As dubstep production duo Mt Eden (formerly Mt Eden Dubstep), Jesse Cooper and Harley Rayner are truly putting New Zealand - and dubstep as a genre - on the map. You could write that off as industry hyperbole, but in this case a little braggadocio is entirely apt: to date the New Zealand based act can claim over 80 million collective plays of their tracks on YouTube - more than any other New Zealand act, ever.
What started as a hobby in their early teens (they were 13 and 14 when they started mixing together on their computers), has morphed into international success for the pair, who only started posting their music online after a friend created a YouTube channel for them in early 2010. Within months their total hit count was in the millions and rising - all of a sudden the bedroom producers and amateur DJs were staring down the barrel of international renown, and feeling appropriately blown away.
Having first made their mark with the epic 'Sierra Leone', Mt Eden have since remixed tracks by Ruby Frost, Six60 and legendary producer DJ Fresh, as well as many other incredible local and international artists - simultaneously building a large enough collection of their own material to warrant the recent release of their EP MEDS. Says Rayner, "It felt like the weight was shifted when we put out MEDS, because we finally had a body of original work we could be proud of and that was well received."
Having put MEDS to the people Mt Eden are already at work on their debut album, which will feature collaborations and remixes with a number of other respected producers and artists from around the world. Claiming they only started making dubstep because of genre godfathers Benga and Skream, the duo's influences also include Baths, Doctor P, Ben Sage, Hudson Mohawke, Skrillex, James Blake and Tokyo Prose.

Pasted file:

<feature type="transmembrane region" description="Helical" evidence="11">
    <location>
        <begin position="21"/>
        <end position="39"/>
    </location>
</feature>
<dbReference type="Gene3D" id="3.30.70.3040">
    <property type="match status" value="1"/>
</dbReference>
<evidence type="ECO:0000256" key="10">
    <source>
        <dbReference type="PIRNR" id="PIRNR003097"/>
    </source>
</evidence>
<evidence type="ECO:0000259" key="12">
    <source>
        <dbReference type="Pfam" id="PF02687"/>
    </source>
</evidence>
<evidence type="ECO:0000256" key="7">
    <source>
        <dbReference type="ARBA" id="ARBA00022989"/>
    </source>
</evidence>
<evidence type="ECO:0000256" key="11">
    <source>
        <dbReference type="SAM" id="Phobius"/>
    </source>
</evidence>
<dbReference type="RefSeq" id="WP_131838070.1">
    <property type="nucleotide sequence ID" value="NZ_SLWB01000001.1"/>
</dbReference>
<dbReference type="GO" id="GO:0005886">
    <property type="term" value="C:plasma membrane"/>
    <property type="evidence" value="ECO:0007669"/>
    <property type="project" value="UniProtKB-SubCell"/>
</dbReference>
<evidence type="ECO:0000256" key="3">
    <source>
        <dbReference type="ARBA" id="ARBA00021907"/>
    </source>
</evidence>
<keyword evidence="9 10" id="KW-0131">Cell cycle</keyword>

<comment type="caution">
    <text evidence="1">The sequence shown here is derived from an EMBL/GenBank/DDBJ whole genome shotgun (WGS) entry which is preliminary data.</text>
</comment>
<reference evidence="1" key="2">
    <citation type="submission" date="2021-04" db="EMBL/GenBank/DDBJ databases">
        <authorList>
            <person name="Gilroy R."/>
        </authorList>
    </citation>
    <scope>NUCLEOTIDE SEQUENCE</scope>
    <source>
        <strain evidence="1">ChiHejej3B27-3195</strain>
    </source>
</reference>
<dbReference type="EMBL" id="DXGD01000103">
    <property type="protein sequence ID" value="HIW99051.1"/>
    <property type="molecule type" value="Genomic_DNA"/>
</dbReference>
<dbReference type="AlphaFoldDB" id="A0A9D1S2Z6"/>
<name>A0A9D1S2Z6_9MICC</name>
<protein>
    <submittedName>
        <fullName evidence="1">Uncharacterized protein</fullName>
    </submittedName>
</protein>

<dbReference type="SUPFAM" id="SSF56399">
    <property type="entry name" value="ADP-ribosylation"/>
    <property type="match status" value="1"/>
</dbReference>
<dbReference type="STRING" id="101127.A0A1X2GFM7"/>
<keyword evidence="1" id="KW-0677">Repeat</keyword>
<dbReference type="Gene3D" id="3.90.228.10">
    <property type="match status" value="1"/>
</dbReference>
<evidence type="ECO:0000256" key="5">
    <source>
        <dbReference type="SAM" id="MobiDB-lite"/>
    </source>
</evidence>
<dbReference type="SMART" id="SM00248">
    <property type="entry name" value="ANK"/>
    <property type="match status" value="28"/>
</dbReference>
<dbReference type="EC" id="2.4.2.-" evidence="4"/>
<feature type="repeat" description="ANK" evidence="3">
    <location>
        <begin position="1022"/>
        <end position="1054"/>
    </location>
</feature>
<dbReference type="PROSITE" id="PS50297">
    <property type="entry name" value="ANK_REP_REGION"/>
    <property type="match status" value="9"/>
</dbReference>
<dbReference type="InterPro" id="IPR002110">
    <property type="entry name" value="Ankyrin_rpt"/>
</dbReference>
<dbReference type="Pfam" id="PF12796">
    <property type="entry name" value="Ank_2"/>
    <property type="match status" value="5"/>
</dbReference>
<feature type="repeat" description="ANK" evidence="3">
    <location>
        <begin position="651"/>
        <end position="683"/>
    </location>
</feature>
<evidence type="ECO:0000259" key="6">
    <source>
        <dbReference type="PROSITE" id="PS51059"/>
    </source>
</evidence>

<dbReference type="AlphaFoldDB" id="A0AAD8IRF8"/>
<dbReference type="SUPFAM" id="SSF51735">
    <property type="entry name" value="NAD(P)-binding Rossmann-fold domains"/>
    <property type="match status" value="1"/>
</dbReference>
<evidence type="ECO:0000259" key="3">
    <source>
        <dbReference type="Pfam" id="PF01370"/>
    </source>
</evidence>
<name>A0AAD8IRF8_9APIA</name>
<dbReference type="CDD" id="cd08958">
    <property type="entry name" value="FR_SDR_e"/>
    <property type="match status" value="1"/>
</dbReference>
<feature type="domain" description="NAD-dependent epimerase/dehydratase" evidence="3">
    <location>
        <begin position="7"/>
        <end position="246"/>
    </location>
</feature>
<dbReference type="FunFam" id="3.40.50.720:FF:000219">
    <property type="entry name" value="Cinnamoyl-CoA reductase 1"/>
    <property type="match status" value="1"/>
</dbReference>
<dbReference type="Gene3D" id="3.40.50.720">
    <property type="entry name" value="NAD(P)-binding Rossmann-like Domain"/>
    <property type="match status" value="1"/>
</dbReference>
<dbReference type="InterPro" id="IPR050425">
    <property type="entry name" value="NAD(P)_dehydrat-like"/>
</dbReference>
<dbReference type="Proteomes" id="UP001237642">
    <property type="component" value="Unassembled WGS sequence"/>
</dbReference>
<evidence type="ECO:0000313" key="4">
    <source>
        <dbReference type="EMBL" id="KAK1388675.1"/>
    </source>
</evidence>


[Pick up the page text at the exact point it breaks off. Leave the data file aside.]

Live, Mt Eden's shows are built around moments - extended build-ups, drum solos, double and triple drops - the focus always being to generate momentum and keep the crowd in the right frame of mind. Featuring a lot of unreleased material - including their own unreleased bootlegs, unheard edits of their own tunes and unreleased tracks from other artists - every Mt Eden set is a unique journey. "We have always played a good mixture of light and dark, so it can be an uplifting and gut-wrenching journey all at the same time," elaborates Cooper.
Reflecting on the events of the past year Rayner says, "We didn't expect any of this to happen, and we are still overwhelmed by it." They better get their heads around it soon, because this rollercoaster ride is already well underway.